But for some strange reason, the "spirit" of Vatican II crowd thought devotions detracted from the primary form of Catholic worship, the Mass and that the only reason devotions were popular and well attended was the fact that these were in the vernacular whereas the Mass prior to Vatican II was less participative (although 90% of Catholics attended Mass) and so devotions were needed for English participation. Once the Mass went to English, who needed devotions? The English Mass became the end all and be all of Catholic life. Devotions were denigrated, eliminated and mocked, especially novenas, Benediction of the Most Blessed Sacrament and the Holy Rosary. These left the scene almost entirely so much so that about three generations of Catholics knew or know very little about these. On top of that Mass attendance is down to about 30% of Catholics.

When I was in the seminary in the 1970's, devotions were unheard of. The Mass was the only thing we prayed and the Liturgy of the Hours. Adoration of the Blessed Sacrament was suspect although the Sacrament was reserved in a separate chapel of our main chapel, but few prayed there and the ones who did were mocked as pre-Vatican II. Benediction of the Blessed Sacrament was never celebrated when I was there except for one time and this was protested by not a few of the priest-faculty! The Eucharist is Food and Drink to be eaten and drunk, not adored or "looked" at was their now tired mantra.

Thank goodness that common sense and popular piety are returning to the Church. In Macon, we have a perpetual adoration Chapel, weekly Benediction of the Most Blessed Sacrament in context of Evening Prayer and the Holy Rosary daily following our 8:00 AM Mass.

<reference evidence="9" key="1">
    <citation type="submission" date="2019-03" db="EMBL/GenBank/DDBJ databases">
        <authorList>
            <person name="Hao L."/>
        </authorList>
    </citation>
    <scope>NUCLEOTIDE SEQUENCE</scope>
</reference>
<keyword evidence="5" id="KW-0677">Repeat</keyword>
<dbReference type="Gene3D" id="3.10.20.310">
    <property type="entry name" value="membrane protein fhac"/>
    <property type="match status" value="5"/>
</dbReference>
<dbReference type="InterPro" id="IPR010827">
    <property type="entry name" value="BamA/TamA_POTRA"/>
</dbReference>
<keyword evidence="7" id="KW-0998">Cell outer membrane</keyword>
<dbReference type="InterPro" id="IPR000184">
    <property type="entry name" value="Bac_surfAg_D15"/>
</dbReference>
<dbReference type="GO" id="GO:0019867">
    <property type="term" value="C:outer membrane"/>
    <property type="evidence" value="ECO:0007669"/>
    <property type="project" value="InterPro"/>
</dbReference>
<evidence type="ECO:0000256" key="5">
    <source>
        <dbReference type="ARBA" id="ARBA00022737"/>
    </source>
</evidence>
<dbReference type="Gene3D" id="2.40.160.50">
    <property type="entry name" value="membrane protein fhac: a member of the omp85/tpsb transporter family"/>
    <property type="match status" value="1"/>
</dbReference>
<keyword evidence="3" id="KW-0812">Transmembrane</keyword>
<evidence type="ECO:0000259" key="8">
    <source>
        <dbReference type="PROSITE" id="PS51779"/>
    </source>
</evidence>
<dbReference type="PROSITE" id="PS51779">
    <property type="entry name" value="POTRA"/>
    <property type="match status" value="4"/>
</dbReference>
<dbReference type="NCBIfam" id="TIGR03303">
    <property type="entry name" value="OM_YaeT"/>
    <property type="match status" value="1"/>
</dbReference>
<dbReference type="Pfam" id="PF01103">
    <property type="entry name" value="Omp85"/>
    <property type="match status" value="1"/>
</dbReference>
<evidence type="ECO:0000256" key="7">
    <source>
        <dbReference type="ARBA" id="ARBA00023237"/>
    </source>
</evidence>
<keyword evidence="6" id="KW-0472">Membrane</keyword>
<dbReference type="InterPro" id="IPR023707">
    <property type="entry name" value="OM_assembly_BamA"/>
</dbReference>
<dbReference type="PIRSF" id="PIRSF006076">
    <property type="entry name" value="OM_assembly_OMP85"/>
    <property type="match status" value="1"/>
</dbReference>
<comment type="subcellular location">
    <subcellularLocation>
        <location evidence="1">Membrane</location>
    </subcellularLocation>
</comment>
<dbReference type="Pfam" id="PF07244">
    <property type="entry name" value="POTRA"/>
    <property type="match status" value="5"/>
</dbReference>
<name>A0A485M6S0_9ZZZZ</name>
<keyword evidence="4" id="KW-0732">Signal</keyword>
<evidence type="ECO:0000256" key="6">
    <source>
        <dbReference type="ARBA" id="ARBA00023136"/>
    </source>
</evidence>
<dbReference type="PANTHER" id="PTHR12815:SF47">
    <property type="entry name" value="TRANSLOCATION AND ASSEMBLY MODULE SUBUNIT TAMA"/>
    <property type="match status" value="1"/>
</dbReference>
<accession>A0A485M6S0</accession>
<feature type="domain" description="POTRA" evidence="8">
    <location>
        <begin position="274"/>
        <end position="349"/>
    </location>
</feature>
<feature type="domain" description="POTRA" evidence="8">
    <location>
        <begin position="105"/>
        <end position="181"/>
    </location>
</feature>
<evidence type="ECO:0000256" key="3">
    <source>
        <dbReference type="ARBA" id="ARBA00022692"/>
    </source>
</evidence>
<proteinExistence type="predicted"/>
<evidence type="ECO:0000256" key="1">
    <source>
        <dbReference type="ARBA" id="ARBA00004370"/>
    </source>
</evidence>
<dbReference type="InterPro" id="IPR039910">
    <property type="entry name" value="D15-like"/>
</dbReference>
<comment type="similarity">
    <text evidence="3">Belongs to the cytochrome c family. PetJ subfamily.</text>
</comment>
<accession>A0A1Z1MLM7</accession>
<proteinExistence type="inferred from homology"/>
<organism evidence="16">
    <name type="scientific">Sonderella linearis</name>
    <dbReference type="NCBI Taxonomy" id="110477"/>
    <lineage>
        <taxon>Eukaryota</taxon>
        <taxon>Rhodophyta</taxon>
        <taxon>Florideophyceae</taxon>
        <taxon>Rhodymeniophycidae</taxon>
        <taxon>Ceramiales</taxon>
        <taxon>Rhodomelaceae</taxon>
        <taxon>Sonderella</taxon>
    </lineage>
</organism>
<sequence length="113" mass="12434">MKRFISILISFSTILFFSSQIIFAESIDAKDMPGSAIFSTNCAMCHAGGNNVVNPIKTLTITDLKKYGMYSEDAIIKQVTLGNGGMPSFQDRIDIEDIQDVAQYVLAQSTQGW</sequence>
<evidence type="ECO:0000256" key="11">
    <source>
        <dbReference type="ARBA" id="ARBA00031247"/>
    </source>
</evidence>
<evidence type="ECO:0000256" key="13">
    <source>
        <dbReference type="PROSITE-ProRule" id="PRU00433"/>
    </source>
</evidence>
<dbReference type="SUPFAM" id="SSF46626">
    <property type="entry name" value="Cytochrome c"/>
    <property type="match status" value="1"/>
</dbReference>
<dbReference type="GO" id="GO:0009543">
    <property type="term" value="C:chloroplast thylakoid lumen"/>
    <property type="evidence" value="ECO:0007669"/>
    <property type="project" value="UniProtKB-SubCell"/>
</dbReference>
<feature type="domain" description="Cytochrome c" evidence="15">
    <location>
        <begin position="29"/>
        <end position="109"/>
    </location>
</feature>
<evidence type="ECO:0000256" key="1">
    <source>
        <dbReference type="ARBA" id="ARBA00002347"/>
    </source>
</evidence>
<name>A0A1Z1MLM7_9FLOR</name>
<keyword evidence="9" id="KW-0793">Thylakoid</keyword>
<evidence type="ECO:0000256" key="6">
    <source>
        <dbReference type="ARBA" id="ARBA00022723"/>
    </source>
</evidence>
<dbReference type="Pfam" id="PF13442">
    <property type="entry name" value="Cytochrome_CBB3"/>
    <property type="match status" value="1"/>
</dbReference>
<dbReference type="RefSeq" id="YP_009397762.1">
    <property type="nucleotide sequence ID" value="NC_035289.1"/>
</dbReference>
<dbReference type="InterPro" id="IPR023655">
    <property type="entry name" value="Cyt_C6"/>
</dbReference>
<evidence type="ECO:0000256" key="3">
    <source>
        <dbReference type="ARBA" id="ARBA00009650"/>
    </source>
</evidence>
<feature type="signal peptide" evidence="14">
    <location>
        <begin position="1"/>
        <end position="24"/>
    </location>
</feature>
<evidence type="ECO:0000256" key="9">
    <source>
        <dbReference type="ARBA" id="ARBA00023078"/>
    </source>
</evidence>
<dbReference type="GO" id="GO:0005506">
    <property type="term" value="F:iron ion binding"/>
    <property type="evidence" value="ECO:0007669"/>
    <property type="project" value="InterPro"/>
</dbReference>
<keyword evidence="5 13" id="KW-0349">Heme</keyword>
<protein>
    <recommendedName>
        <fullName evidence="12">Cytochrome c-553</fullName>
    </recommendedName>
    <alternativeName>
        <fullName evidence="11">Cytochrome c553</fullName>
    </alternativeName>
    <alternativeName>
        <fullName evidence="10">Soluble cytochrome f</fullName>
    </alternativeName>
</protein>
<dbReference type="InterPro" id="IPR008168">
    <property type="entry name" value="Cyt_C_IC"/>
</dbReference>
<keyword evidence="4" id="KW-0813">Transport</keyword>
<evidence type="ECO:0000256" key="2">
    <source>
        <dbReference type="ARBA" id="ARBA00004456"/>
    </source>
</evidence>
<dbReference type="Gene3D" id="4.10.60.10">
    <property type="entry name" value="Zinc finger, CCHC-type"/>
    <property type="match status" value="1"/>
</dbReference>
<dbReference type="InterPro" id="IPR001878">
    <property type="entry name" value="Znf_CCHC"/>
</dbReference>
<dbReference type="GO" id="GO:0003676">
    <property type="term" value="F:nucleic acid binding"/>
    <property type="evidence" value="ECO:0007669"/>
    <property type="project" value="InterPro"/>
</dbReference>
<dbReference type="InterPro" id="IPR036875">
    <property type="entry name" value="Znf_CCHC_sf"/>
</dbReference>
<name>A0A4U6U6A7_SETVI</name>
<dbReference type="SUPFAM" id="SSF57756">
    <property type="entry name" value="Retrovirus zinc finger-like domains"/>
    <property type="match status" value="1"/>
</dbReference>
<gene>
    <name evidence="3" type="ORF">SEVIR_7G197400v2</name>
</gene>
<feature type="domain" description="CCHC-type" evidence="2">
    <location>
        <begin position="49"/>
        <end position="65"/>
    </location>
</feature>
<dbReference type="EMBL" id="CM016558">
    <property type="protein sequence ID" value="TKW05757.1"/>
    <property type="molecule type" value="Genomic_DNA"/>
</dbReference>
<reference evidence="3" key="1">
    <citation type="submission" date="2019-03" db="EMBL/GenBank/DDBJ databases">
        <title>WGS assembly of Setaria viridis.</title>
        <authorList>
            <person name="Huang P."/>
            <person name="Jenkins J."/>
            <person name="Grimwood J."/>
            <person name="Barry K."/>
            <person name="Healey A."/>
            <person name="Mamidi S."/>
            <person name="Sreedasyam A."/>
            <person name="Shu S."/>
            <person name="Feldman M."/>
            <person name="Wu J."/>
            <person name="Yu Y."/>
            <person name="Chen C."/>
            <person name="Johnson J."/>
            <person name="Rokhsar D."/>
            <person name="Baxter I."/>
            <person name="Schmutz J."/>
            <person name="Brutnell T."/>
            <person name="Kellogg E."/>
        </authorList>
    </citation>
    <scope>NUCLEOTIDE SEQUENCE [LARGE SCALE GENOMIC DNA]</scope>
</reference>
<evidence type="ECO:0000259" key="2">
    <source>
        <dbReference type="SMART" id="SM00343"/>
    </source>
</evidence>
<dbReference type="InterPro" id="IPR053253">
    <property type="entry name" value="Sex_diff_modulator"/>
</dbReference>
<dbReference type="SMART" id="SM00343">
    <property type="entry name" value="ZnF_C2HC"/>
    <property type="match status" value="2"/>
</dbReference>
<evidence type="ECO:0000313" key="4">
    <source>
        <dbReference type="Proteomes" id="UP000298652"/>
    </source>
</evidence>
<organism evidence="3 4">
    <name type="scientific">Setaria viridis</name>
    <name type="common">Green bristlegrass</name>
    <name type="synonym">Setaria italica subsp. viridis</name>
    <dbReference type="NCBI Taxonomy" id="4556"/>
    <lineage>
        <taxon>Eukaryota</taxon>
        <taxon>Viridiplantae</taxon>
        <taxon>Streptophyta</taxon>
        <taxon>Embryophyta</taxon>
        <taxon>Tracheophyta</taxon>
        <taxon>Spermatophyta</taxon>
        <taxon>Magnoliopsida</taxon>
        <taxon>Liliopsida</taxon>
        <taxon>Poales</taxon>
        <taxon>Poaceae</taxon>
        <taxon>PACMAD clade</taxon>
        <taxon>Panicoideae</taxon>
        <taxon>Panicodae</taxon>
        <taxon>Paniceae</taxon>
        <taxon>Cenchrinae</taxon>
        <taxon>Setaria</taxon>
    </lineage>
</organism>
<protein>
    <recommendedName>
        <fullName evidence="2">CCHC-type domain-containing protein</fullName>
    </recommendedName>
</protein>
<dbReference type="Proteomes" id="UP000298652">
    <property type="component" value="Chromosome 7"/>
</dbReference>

In many Churches throughout our diocese and elsewhere the tabernacle is being placed in a more prominent area of the sanctuary once again, sometimes dead center behind the main altar. No longer are we so stupid to think that having the Blessed Sacrament in the tabernacle during the celebration of Mass will lead to the decline and fall of the proper theology of the Mass. In fact, when the tabernacle is placed dead center in the sanctuary an increase of faith, hope and love begins to be experienced and a renewed appreciation for the Real Presence in all Christ's forms is renewed during the celebration of Mass.

This is what Pope Benedict said yesterday concerning the new springtime of Eucharistic devotion through out the world:

"Recalling St. Juliana of Cornillon, let us also renew our faith in the Real Presence of Christ in the Eucharist, and let us assist in a very strong renewal of the Eucharist throughout the world." These were the words of the Pope who, in his general audience catechesis today, presented the life and work of this thirteenth century saint. Benedict XVI said that Pope Urban IV, an admirer of the saint, established the feast of Corpus Christi in 1264, the year after the miracle of Bolsena. Benedict XVI also noted that we are experiencing a Eucharistic springtime in the Church. Many people, he said, are placing themselves in silence before the Tabernacle to spend time in conversation with Jesus Christ. The Pope said it is consoling to know that many groups of young people have rediscovered the beauty of prayer and adoration before the Blessed Sacrament. "I pray," he said, "that this "Eucharistic springtime" will continue to spread to all parishes, particularly in Belgium, the birthplace of St. Juliana."

(Concerning the post I had from the New York Times and faux priests celebrating "mass" in Belgium, it is interesting that the Holy Father singles out Belgium for this recovery of Eucharistic adoration.)